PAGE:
It is possible to find strength during times of extreme hardship. Actually, not only is it possible, but it is during uncertain times that people can become more open to challenges, be more flexible, and more accepting of diversity. There is no way to predict the future and the idea of making a wrong decision or making mistakes can be nerve-wrecking; however, during times where the only certainty is uncertainty, those are the crucial moments to develop resilience.
Psychologist, Wharton professor, and best-selling author Adam Grant defines resilience as the strength and speed of our response to adversity. Essentially, how well does a person persevere when faced with difficult circumstances. Scientifically speaking, the younger you are, the better you can be at being resilient. The reason is that a young person has more neuroplasticity, or the ability to create new neural connections, and therefore, are able to adapt quickly to new and stressful situations.
Young or old, there are ways of helping you improve and strengthen your resilience. A major way that resilience can be strengthened is by expressing gratitude for the good things in our lives. Therefore, don’t focus on negative thinking and instead think about what is going right. It could be your health or your relationships, but just keep an optimistic mindset. That is not to say that a person cannot have moments of doubt or concern. What’s important is knowing that you can ask for help or speak to someone you trust. Therefore, developing strong personal connections is another way to improve your resilience. It is important to know that you matter, have people that care about you, and rely on you. Finally, use moments of adversity to focus on creating goals. Often times people will be most creative when forced to look at things from a different angle or perspective.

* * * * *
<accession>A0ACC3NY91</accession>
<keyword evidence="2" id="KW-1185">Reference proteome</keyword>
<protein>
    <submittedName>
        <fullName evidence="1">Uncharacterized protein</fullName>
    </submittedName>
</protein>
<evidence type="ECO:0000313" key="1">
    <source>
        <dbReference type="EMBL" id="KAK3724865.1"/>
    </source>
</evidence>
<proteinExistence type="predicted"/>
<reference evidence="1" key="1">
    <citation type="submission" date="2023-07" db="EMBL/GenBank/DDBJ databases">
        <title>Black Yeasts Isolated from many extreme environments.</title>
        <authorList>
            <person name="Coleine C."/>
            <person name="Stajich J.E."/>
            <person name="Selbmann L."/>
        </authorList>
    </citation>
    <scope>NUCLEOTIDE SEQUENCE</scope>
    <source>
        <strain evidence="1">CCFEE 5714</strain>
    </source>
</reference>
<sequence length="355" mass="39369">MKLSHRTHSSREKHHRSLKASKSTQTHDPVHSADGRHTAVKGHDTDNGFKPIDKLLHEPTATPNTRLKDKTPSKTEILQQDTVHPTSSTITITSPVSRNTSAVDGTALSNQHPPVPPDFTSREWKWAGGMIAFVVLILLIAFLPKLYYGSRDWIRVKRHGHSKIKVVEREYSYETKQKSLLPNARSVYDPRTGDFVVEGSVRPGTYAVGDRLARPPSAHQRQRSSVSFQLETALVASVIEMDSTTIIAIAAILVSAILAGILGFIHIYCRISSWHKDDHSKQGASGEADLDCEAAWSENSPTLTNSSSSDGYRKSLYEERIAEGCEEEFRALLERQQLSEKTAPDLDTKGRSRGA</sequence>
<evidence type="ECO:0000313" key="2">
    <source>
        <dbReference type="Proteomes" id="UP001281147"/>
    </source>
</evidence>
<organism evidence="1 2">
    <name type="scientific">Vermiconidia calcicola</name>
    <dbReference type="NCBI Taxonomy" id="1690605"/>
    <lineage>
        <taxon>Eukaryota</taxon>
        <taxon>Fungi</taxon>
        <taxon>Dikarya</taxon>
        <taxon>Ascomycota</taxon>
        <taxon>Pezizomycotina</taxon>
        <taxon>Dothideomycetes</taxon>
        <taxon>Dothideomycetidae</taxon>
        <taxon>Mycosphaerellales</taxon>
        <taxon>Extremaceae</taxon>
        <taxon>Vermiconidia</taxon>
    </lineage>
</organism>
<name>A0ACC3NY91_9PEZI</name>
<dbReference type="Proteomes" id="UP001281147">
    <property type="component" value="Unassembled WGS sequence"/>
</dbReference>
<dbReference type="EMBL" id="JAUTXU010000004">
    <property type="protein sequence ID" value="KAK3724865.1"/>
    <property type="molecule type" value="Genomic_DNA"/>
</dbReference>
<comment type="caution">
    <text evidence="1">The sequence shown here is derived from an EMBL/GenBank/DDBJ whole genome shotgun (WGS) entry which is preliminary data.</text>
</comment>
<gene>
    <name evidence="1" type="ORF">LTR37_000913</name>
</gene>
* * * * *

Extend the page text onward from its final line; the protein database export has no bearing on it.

An example of accepting challenges and training resilience happened a few months ago, when a high school junior decided to learn web development and created a website that tracks the coronavirus. Seventeen-year-old Avi Schiffman would watch videos and started the site ncov2019.live in December, before there was much information available. The idea was to provide people with as much current data possible about the virus. He was able to turn a difficult situation into a learning and growing experience.
For this week’s #MakeItHappen, remind yourself that resilience is a skill set that you can build. We can build resilience over time by changing how we process negative events. Think about ways that you can find strength in difficult situations and let us know by emailing us at firstname.lastname@example.org or share your story and tag us on social.
Go make it happen,
Luly & the YTeach Team
“Man never made any material as resilient as the human spirit.”
– Bernard Williams